So now you understand the where’s and why’s of the lifestyle. The big question is, what does it look like? How does a person live out the lifestyle of a homesteader?
How to homestead
From what I wrote about above, you could infer a lot about the how-to’s of homesteading. While I’m not going to go into any kind of depth about beekeeping or growing a tomato from seed to harvest in this post, I do want to give you the ten-thousand foot view about the lifestyle.
Being a homesteader is about:
#1. Having a frugal mindset.
You endeavor to live as simply as you can in order to both save money and avoid unnecessary purchases that will eventually contribute to the landfills. It means you own many fewer machines of convenience, such as dishwashers and food processors, than the average person. It means that you don’t buy anything on impulse. It means that you’re good with purchasing from thrift and consignment stores, and from yard sales, whenever possible.
It means you ask for discounts, use coupons, and stock up when there’s a sale. It means you aim not to own anything that doesn’t either have significance and/or use.
This frugal attitude is the root of all the other homesteading how-to’s.
#2. Doing it yourself whenever possible.
You make your own meals. If you eat bread, you bake your own bread to go with those meals. You grow as much of your own food as you can. You learn how to make basic repairs around the property and do them yourself rather than hiring out the jobs. You might sew your own clothes, or create your own household accessories.
And of course, the more things you do yourself, the more frugally you live.
#3. Respecting the planet’s resources.
No one enters the homesteading lifestyle thinking, “You know, I’m going to do this so I can use as much energy as possible and waste all the water that I dare!” Rather, they set up their home so that it will use less energy. They figure out ways to conserve water usage, and collect and use rainwater.
Homesteaders try to work with nature, rather than against it. This includes endeavoring to use as few synthetic chemicals as possible, both for household use and outside, so as to reduce their “pollution footprint.”
Along with that, they recycle, reuse and repurposes materials whenever possible. Instead of mindlessly collecting piles and piles of plastic shopping bags from the grocery store, they bring their own canvas bags to tote their wares – or reuse plastic shopping bags from other visits.
#4. Transforming the home from a liability to an asset.
This facet of homesteading actually ties into the others above, but it’s important enough to earn its own mention.
Most homes – including house and property – are liabilities to their owners rather than assets. Even if the owners have paid off the mortgages, the houses and land consume much more than they give back in the way of money, energy, and other resources.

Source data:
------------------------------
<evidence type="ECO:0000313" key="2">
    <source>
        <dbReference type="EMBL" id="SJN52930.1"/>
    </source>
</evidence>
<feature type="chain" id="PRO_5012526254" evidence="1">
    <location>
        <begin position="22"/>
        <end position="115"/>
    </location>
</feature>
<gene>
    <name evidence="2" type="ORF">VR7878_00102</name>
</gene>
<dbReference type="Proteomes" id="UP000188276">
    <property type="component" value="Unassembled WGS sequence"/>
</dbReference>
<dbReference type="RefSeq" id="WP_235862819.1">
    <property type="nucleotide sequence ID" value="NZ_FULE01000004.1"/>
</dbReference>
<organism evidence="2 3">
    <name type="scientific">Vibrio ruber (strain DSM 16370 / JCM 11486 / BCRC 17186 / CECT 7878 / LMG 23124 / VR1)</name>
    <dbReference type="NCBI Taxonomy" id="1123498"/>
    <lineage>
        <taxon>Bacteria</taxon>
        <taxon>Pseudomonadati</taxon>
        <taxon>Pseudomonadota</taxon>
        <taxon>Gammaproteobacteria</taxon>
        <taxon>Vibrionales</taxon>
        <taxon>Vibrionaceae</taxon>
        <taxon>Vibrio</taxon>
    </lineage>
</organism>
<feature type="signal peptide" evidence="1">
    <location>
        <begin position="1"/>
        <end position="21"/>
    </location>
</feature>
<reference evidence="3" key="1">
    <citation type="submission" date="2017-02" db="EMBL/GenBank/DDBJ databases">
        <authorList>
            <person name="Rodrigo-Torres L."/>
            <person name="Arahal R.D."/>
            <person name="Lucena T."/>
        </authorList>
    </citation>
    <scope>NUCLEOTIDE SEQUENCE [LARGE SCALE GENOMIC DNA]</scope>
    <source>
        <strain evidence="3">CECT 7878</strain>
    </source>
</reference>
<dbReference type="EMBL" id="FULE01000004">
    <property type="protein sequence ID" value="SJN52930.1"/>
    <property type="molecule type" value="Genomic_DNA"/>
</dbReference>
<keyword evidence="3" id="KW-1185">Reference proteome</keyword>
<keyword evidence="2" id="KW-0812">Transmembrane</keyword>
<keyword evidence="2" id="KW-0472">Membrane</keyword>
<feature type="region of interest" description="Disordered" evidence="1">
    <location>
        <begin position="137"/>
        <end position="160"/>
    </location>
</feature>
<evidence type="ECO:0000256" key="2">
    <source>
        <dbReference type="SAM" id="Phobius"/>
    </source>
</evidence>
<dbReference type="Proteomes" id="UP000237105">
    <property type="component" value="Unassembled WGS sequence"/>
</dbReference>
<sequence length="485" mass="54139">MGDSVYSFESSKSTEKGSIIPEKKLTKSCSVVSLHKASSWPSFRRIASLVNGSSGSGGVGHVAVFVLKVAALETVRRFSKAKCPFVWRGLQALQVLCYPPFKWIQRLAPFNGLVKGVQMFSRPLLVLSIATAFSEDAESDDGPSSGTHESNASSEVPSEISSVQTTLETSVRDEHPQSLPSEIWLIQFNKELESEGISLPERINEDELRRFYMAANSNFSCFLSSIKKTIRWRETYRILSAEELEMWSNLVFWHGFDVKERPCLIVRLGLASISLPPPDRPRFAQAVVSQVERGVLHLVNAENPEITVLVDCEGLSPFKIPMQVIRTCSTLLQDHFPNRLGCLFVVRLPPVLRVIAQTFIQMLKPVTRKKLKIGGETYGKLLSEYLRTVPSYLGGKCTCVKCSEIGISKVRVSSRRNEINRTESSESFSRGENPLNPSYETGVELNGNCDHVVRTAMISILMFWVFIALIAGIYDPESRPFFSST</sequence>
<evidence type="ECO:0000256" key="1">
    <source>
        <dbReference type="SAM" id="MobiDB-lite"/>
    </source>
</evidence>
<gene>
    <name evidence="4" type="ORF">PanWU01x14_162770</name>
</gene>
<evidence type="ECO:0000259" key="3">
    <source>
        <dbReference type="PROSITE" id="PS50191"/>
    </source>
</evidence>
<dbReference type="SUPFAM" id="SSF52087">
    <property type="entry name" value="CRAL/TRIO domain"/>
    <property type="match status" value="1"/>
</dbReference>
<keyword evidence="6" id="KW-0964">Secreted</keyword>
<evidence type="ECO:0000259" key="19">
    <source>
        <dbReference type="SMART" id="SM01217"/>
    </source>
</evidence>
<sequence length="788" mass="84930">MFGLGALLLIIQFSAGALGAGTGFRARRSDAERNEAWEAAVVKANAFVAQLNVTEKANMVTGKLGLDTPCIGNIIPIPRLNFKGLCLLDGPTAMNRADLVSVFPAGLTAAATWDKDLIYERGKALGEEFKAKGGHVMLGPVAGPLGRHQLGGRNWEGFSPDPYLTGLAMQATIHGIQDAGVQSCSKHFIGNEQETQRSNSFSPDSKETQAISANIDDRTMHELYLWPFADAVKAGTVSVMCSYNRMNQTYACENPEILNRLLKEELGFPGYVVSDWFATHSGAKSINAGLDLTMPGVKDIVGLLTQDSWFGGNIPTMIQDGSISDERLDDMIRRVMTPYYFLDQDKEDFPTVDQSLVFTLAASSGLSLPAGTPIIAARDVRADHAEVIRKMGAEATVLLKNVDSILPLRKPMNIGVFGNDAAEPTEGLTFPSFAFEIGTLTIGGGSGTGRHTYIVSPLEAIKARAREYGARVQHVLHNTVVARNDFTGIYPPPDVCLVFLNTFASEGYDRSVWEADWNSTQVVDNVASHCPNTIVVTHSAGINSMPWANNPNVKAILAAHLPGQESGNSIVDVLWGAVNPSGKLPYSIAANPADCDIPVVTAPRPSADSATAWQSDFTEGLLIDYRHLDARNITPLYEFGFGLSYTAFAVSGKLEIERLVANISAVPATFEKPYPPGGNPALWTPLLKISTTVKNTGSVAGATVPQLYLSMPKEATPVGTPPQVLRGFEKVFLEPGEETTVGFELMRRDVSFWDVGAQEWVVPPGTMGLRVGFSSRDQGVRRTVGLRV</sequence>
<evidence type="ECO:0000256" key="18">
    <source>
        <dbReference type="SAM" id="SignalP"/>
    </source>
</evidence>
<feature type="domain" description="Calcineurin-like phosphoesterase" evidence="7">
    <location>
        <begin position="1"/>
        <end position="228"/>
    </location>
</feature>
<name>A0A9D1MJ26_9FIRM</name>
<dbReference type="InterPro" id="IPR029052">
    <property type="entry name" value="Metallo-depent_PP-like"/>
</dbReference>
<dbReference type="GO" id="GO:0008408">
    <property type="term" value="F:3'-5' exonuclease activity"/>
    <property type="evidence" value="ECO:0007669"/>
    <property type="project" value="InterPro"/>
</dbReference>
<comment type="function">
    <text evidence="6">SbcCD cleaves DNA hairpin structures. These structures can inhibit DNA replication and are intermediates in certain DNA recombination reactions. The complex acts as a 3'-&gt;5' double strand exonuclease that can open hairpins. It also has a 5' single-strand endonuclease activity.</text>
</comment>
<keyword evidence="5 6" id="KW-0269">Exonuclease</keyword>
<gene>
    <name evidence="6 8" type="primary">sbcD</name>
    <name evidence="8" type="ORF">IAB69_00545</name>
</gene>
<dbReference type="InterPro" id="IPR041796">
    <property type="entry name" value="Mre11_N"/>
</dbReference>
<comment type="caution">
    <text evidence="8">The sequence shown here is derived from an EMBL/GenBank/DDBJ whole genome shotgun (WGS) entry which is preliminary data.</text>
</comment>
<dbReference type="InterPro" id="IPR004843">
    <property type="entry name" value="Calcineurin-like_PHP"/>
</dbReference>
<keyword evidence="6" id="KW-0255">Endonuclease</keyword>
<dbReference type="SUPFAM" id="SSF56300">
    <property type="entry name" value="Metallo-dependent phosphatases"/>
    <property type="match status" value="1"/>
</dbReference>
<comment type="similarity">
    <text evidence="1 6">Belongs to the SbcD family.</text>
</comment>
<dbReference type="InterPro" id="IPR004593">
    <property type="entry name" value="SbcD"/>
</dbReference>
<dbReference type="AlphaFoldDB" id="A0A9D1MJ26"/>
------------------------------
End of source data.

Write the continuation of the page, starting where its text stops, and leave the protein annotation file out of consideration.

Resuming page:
When we lived in our suburban Dallas home, there wasn’t a single front yard in the neighborhood that was xeriscaped. Know why? It wasn’t allowed! The city property standards required residents to have grass on at least half their front yards!
And the bushes and trees? Purely ornamental. Despite the thousands of gallons of water poured at the trees’ bases every summer, few produced fruit or nuts. Most people paid a landscaping service to cut their grass and trim their hedges once every two weeks.
The houses weren’t well-insulated and so were energy hogs. Many – like ours – had a twenty-foot ceiling in the living room. Can you say, “heat sink”? Can you say, “a 50% higher electric bill in the winter”?
When homesteading, on the other hand, people take measures to turn their homes into assets. They use the roof of their houses to collect water. If they have a new house built, they make sure it’s energy-efficient. They only build (or buy) as much house as they need.
And, of course, as much of the property as possible is used for food production. Often, sections of land are set aside for other kinds of production, like using the woods to grow trees for firewood. Or creating a flower garden in order to sell bouquets.
The homesteading how-to’s come down to living more simply, and living more frugally. And you can take steps in those directions no matter where you live, no matter your career.
You can be like my family and take things to extreme, using coolers instead of a refrigerator, having no running water inside the house, and washing laundry by hand. But homesteading doesn’t require extremes.
It simply requires the attitude of simplicity.